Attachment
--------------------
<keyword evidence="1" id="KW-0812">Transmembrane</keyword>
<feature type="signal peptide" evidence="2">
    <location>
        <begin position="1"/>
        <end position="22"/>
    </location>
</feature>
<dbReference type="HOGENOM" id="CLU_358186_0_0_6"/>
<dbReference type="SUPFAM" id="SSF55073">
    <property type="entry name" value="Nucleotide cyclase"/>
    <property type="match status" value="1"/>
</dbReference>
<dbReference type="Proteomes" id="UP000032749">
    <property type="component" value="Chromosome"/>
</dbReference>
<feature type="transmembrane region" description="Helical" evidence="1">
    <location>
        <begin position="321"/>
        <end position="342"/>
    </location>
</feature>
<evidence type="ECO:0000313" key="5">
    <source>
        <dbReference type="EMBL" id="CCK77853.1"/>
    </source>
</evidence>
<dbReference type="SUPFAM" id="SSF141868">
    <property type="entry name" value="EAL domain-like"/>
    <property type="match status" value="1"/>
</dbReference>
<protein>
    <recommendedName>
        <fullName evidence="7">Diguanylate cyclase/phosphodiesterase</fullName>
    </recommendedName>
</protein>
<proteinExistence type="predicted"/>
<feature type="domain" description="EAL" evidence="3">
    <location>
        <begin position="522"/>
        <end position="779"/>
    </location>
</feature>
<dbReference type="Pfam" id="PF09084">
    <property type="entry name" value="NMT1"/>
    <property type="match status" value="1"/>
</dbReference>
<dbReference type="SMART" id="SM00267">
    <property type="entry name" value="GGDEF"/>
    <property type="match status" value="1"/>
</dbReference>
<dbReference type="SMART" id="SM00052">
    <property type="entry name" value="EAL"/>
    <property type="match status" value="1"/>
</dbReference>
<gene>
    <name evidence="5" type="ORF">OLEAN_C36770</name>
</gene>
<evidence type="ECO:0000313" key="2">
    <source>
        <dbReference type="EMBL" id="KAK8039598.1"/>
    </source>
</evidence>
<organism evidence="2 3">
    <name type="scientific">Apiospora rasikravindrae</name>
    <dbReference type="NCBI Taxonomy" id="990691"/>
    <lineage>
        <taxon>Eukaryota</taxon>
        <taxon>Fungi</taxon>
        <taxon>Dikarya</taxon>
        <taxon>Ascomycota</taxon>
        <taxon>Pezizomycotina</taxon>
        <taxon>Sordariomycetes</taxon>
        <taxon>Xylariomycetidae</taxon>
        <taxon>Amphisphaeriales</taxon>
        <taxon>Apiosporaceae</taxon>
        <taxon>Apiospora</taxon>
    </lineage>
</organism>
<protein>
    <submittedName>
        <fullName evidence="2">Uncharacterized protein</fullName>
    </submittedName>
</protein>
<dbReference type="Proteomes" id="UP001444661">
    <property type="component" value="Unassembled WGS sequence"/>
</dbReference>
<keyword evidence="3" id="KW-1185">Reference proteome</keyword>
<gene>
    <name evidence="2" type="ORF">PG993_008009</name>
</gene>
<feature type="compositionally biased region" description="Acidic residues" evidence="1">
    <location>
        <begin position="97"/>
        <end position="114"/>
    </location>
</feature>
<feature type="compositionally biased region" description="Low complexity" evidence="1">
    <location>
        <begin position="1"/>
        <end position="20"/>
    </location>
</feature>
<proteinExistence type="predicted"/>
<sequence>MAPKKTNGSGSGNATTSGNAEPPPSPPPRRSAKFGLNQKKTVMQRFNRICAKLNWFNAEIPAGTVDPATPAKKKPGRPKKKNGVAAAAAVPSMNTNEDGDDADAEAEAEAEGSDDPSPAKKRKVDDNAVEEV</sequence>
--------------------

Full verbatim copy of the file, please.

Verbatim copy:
<keyword evidence="1" id="KW-0812">Transmembrane</keyword>
<feature type="signal peptide" evidence="2">
    <location>
        <begin position="1"/>
        <end position="22"/>
    </location>
</feature>
<dbReference type="HOGENOM" id="CLU_358186_0_0_6"/>
<dbReference type="SUPFAM" id="SSF55073">
    <property type="entry name" value="Nucleotide cyclase"/>
    <property type="match status" value="1"/>
</dbReference>
<dbReference type="Proteomes" id="UP000032749">
    <property type="component" value="Chromosome"/>
</dbReference>
<feature type="transmembrane region" description="Helical" evidence="1">
    <location>
        <begin position="321"/>
        <end position="342"/>
    </location>
</feature>
<evidence type="ECO:0000313" key="5">
    <source>
        <dbReference type="EMBL" id="CCK77853.1"/>
    </source>
</evidence>
<dbReference type="SUPFAM" id="SSF141868">
    <property type="entry name" value="EAL domain-like"/>
    <property type="match status" value="1"/>
</dbReference>
<protein>
    <recommendedName>
        <fullName evidence="7">Diguanylate cyclase/phosphodiesterase</fullName>
    </recommendedName>
</protein>
<proteinExistence type="predicted"/>
<feature type="domain" description="EAL" evidence="3">
    <location>
        <begin position="522"/>
        <end position="779"/>
    </location>
</feature>
<dbReference type="Pfam" id="PF09084">
    <property type="entry name" value="NMT1"/>
    <property type="match status" value="1"/>
</dbReference>
<dbReference type="SMART" id="SM00267">
    <property type="entry name" value="GGDEF"/>
    <property type="match status" value="1"/>
</dbReference>
<dbReference type="SMART" id="SM00052">
    <property type="entry name" value="EAL"/>
    <property type="match status" value="1"/>
</dbReference>
<gene>
    <name evidence="5" type="ORF">OLEAN_C36770</name>
</gene>
<evidence type="ECO:0000313" key="2">
    <source>
        <dbReference type="EMBL" id="KAK8039598.1"/>
    </source>
</evidence>
<organism evidence="2 3">
    <name type="scientific">Apiospora rasikravindrae</name>
    <dbReference type="NCBI Taxonomy" id="990691"/>
    <lineage>
        <taxon>Eukaryota</taxon>
        <taxon>Fungi</taxon>
        <taxon>Dikarya</taxon>
        <taxon>Ascomycota</taxon>
        <taxon>Pezizomycotina</taxon>
        <taxon>Sordariomycetes</taxon>
        <taxon>Xylariomycetidae</taxon>
        <taxon>Amphisphaeriales</taxon>
        <taxon>Apiosporaceae</taxon>
        <taxon>Apiospora</taxon>
    </lineage>
</organism>
<protein>
    <submittedName>
        <fullName evidence="2">Uncharacterized protein</fullName>
    </submittedName>
</protein>
<dbReference type="Proteomes" id="UP001444661">
    <property type="component" value="Unassembled WGS sequence"/>
</dbReference>
<keyword evidence="3" id="KW-1185">Reference proteome</keyword>
<gene>
    <name evidence="2" type="ORF">PG993_008009</name>
</gene>
<feature type="compositionally biased region" description="Acidic residues" evidence="1">
    <location>
        <begin position="97"/>
        <end position="114"/>
    </location>
</feature>
<feature type="compositionally biased region" description="Low complexity" evidence="1">
    <location>
        <begin position="1"/>
        <end position="20"/>
    </location>
</feature>
<proteinExistence type="predicted"/>
<sequence>MAPKKTNGSGSGNATTSGNAEPPPSPPPRRSAKFGLNQKKTVMQRFNRICAKLNWFNAEIPAGTVDPATPAKKKPGRPKKKNGVAAAAAVPSMNTNEDGDDADAEAEAEAEGSDDPSPAKKRKVDDNAVEEV</sequence>